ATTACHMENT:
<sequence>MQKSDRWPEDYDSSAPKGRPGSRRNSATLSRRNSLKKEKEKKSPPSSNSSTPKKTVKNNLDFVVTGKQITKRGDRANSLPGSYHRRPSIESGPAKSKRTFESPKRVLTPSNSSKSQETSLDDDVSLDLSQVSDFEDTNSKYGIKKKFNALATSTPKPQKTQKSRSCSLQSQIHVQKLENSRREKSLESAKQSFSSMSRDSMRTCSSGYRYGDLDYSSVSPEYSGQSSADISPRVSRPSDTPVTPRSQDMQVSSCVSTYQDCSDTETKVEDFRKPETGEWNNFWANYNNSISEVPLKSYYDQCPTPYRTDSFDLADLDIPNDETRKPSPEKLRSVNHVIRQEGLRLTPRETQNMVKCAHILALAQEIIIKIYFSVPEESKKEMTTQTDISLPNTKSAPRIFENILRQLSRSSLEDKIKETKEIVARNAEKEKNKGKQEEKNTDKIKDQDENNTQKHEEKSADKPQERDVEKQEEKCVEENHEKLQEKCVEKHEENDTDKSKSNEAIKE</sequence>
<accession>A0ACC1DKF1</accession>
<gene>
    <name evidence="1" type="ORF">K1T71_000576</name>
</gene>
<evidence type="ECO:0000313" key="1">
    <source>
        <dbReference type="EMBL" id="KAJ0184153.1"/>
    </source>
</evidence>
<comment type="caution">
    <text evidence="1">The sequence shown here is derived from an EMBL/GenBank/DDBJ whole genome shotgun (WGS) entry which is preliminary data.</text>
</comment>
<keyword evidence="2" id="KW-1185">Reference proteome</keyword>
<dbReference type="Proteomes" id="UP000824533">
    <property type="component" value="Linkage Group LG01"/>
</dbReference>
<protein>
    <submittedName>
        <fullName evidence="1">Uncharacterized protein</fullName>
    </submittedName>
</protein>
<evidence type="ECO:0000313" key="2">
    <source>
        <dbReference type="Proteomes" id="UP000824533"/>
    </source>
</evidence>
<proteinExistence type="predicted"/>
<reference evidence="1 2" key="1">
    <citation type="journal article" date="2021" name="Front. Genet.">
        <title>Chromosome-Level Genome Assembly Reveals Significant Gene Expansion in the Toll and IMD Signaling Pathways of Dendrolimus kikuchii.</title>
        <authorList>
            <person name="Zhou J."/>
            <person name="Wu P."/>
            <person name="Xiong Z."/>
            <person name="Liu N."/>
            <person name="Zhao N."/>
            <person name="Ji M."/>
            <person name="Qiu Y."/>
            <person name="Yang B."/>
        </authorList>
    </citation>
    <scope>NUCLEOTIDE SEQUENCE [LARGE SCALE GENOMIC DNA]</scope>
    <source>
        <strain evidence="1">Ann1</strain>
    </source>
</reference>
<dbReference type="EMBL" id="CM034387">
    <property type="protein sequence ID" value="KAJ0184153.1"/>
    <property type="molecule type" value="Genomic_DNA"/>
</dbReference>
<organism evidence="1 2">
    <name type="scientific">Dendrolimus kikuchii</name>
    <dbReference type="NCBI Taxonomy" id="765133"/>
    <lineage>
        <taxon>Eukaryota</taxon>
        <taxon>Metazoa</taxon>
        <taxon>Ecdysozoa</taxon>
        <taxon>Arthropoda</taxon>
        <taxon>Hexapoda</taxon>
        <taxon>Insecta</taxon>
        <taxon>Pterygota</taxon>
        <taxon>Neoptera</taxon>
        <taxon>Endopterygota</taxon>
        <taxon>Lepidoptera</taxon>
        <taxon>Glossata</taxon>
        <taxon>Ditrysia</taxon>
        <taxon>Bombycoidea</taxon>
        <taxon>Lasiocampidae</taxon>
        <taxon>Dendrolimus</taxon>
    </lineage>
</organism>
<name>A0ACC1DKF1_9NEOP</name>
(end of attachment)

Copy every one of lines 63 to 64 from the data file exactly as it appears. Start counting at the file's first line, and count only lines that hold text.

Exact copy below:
        <taxon>Neoptera</taxon>
        <taxon>Endopterygota</taxon>